Intersecting Minds: Education, Business and Technology at the North Carolina State Jenkins Graduate School of Management

Culture Night | October 10, 2009

Wow. What a night. Kultur Natten. Every year, Copenhagen celebrates its unique culture, history, art and language in one spectacular evening. The zoo, museums, ministries, churches and public monuments all open their doors from 5 pm-5 am for the small price of $17. The package also includes completely free use of the Metro and bus system all night long, as well as access to more than 200 locations around the downtown area.

Fortunately for our group: myself, Jeff (American), Marine and Albane (French), and Simone and Martina (Italian), the weather was perfect for an evening of wandering around for several hours checking out sites and inhaling the culture. We started our evening by meeting at Frederiksberg Metro station, grabbing a cup of coffee and walking over to the zoo. Along the way, we stopped in one of the parks to tour a full-size labrynth. Once done solving the puzzle, we walked a little further to catch the animals before the sun set completely.

Walking the streets of CPH

Walking the streets of CPH

We caught the zoo at the perfect time. Right after walking in, we ran into a family of lions, and it was feeding time! The zoo curator brought in some huge piece of animal meat, and the lions immediately circled around the entrance, salivating over the coming meal. After watching the male lion inhale his food, we headed through the rest of the exhibits. Among the highlights was a huge indoor rainforest, as well as a good look at some sleeping chimps.

With the lions

With the lions

Walking to Rådhuspladsen

Walking to Rådhuspladsen

From the zoo, we took a bus downtown, and then walked over to the National Museum. In a word, fascinating. We walked through exhibits showcasing medieval Denmark, modern Denmark, peoples of the world, and Danish art. Danish history stretches back to the 11th century, and wandering through artifacts, clothing, weapons, and art really brought home how rich with history Europe is. Another surprise for me during the our time in the museum was how colonial Denmark has been through its history. At one point, Denmark controlled parts of Norway, Iceland, Greenland and Africa. The Danish empire spanned three continents in the 17th and 18th centuries. I could have spent several more hours reading, but we had to move on.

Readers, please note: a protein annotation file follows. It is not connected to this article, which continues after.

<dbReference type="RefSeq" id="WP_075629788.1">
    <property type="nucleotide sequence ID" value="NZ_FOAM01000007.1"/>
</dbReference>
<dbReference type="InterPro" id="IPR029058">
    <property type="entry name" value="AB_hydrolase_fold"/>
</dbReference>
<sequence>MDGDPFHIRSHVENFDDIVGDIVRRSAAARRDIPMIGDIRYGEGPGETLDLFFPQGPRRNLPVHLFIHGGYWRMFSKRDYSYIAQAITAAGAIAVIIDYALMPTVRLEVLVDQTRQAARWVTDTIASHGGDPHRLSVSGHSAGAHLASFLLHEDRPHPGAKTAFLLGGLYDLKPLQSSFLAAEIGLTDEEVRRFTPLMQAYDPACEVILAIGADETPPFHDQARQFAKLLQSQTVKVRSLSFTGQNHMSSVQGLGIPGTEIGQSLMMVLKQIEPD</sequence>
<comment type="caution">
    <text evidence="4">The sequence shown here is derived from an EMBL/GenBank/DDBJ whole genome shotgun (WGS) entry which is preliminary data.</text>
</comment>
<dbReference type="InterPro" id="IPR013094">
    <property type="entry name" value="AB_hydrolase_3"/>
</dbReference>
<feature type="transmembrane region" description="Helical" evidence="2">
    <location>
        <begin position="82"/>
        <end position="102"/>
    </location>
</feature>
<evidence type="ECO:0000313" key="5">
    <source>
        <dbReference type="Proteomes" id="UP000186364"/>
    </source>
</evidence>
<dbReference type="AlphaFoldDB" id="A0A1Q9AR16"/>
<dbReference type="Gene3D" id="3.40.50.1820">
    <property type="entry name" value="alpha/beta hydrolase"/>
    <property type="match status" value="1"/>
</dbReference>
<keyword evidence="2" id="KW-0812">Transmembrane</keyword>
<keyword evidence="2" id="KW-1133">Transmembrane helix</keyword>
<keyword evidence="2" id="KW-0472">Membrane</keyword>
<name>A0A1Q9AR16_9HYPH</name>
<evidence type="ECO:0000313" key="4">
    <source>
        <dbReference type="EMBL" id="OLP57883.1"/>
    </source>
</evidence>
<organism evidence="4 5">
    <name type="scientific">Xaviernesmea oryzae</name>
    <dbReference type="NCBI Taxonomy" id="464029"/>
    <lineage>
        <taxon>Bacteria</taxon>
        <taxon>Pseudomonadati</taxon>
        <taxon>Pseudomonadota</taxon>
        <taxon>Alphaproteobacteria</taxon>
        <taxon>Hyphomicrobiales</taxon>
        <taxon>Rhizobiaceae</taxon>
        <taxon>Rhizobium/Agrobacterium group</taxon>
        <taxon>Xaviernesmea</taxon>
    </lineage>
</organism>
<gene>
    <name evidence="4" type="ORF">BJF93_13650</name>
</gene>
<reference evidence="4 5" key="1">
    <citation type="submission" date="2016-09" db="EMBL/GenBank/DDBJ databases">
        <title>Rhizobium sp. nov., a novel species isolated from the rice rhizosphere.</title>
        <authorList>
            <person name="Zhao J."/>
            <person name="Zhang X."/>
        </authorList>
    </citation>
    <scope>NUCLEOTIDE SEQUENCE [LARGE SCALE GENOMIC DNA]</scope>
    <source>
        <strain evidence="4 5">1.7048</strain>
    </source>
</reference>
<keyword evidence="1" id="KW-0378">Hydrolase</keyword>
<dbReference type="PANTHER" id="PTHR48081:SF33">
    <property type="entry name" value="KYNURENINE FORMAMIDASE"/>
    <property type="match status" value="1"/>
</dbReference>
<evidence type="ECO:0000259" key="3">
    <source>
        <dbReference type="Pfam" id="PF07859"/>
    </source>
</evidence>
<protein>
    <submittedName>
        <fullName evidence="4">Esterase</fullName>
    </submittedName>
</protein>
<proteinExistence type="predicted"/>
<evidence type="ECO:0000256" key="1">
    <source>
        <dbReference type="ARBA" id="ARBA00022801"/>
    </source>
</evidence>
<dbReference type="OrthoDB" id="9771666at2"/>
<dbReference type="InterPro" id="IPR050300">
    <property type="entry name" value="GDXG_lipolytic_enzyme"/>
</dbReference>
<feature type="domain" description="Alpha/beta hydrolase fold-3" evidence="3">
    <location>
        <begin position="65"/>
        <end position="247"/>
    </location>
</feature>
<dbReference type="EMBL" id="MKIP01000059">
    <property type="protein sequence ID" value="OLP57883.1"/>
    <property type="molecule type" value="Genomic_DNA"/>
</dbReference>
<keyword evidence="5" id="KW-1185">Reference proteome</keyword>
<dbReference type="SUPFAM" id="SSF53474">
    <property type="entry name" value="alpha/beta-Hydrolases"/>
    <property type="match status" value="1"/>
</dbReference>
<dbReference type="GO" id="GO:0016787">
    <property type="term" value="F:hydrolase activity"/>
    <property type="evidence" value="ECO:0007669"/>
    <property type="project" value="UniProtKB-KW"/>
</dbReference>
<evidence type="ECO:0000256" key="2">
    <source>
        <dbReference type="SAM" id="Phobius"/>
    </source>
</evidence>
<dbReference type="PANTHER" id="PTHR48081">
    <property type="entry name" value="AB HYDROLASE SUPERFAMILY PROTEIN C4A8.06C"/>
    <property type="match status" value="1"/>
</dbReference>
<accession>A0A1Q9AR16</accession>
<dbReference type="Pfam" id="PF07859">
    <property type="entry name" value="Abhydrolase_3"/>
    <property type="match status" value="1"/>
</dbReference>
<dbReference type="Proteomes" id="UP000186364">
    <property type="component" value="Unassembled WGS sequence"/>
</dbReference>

Walking insde the National Museum

Walking insde the National Museum

12th Century Viking Horns

12th Century Viking Horns

After leaving the museum, we spent 20 minutes walking over to the Round Tower near Nørreport. The builiding was completely lit up, but we didn’t have a chance to make it to the top because of the lines. Instead, we decided to grab a couple beers, and we stuck around for a country, yes country, concert inside the Tower. But country music is country music whether you’re in the US or in Denmark, and we didn’t stick around long. We took from the Round Tower and decided to head back home. We left our residence at 5:15 pm, and when we checked the time at the Metro Station, it read 1:30 am. What a night.

The Round Tower lit up red for Kultur Natten

The Round Tower lit up red for Kultur Natten

Jamming out to some country music

Jamming out to some country music

I ended up snapping almost 200 photos during the evening, and I have the full albums posted on my Facebook as well as the NCSU Flickr account. You can check them out here. There are 4 albums:

  • Culture Night Part 1 – The Zoo, Food, Rådhuspladsen
  • Culture Night Part 2 – National Museum: Danish History
  • Culture Night Part 3 – National Museum: Peoples of the World
  • Culture Night Part 4 – Round Tower, Conclusion
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